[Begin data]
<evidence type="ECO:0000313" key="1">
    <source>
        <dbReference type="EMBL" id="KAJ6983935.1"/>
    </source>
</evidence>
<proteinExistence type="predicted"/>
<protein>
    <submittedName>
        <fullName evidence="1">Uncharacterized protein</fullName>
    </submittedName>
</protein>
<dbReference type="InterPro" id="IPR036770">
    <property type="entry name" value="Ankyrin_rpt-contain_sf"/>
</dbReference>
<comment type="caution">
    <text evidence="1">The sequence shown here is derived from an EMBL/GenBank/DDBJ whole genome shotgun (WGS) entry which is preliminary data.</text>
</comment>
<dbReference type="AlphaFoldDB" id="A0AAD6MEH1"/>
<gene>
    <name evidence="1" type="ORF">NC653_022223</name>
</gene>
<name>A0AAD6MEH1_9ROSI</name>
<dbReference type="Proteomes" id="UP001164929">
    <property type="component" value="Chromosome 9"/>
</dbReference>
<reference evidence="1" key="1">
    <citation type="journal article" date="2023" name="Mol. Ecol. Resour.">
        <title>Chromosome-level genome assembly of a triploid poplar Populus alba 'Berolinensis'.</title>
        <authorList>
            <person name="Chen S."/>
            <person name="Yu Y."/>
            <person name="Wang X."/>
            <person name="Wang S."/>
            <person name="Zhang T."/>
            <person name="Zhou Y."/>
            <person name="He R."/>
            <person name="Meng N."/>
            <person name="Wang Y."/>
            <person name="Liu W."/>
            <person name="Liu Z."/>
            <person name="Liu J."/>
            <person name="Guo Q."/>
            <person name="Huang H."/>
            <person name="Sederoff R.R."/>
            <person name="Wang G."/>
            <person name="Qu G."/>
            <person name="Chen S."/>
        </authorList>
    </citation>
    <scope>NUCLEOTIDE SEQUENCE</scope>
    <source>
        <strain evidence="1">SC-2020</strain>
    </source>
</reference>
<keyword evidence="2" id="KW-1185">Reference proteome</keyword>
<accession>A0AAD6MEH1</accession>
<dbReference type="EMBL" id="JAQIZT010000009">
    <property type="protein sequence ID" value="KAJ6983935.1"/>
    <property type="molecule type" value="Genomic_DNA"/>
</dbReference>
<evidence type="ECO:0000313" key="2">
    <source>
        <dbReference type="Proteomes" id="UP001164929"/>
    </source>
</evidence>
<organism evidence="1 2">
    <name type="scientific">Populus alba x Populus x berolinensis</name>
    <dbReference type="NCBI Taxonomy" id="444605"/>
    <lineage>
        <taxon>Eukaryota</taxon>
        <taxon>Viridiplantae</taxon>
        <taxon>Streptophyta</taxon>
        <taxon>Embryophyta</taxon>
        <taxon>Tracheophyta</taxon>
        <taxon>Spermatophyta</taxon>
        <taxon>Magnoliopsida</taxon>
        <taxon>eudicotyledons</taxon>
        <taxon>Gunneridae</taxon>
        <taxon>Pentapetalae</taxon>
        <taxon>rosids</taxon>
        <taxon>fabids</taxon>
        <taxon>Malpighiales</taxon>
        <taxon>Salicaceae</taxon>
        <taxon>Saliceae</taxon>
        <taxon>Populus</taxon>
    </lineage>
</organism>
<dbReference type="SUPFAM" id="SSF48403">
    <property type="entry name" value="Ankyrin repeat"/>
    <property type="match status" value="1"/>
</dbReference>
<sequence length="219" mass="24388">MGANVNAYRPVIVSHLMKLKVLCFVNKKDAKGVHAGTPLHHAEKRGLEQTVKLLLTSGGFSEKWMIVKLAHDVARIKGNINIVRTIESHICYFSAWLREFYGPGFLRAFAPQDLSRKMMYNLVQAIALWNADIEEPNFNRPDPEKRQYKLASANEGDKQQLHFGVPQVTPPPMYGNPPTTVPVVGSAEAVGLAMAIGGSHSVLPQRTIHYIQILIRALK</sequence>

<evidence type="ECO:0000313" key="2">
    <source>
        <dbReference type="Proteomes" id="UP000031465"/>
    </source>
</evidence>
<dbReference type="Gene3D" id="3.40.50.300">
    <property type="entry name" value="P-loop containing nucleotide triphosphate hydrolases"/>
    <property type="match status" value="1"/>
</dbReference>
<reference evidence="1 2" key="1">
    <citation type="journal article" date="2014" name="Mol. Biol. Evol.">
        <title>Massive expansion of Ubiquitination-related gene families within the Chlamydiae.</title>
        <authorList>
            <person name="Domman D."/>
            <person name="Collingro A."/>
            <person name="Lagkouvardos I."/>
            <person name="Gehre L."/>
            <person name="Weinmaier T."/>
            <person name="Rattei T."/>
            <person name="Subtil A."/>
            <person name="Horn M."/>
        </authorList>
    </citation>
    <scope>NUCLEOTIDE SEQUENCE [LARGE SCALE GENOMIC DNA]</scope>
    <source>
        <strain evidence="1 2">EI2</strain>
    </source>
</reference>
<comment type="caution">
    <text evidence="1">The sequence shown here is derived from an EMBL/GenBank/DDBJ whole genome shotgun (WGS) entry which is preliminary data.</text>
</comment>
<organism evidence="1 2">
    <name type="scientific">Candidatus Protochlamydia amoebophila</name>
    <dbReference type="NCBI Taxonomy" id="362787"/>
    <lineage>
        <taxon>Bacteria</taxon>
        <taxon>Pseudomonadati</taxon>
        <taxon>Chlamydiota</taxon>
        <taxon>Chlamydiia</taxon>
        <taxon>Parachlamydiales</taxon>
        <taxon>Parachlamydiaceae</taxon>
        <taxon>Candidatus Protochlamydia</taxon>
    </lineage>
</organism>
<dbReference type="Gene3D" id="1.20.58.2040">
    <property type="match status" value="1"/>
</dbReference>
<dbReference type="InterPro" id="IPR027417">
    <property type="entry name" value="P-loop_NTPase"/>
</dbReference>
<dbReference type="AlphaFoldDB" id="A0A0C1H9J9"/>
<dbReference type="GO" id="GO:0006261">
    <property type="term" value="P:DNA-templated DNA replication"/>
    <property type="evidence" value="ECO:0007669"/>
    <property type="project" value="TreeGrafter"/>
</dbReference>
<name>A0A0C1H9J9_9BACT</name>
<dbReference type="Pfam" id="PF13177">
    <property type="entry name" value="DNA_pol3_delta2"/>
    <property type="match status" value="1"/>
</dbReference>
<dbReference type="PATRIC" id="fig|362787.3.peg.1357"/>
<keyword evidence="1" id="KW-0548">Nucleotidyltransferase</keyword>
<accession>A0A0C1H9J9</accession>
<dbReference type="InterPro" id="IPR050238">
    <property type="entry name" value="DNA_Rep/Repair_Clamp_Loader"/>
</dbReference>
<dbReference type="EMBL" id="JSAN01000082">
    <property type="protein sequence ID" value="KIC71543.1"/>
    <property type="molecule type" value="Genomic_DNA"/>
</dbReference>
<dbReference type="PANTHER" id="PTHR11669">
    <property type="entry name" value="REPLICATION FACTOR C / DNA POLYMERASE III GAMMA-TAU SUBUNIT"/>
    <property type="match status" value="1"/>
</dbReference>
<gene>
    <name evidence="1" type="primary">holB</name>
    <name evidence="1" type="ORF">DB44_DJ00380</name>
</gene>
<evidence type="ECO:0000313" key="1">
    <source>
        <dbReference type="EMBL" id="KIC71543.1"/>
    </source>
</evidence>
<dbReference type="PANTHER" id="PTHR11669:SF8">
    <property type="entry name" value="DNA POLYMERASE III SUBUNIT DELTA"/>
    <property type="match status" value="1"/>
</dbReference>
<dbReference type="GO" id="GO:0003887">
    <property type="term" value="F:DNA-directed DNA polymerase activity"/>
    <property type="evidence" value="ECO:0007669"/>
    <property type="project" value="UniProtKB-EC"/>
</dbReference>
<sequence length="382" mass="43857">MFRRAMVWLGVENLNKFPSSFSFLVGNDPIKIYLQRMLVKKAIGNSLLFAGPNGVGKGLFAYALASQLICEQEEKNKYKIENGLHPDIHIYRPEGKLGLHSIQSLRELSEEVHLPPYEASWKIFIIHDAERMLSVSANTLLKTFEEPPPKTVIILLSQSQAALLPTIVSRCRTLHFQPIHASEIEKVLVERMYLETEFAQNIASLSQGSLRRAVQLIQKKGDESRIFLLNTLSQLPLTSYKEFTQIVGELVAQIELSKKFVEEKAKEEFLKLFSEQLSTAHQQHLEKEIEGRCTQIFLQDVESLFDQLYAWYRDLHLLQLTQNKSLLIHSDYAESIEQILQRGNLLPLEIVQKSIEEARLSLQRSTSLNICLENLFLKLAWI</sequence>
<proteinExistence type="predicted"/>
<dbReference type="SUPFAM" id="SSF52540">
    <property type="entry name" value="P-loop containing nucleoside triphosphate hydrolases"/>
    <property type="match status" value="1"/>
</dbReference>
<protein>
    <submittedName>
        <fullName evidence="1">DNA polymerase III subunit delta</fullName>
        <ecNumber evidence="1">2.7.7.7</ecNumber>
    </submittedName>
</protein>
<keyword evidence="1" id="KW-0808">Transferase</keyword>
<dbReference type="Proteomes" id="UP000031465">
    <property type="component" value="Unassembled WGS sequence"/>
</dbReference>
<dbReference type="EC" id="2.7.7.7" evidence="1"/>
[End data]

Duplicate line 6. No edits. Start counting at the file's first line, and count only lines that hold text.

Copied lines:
<proteinExistence type="predicted"/>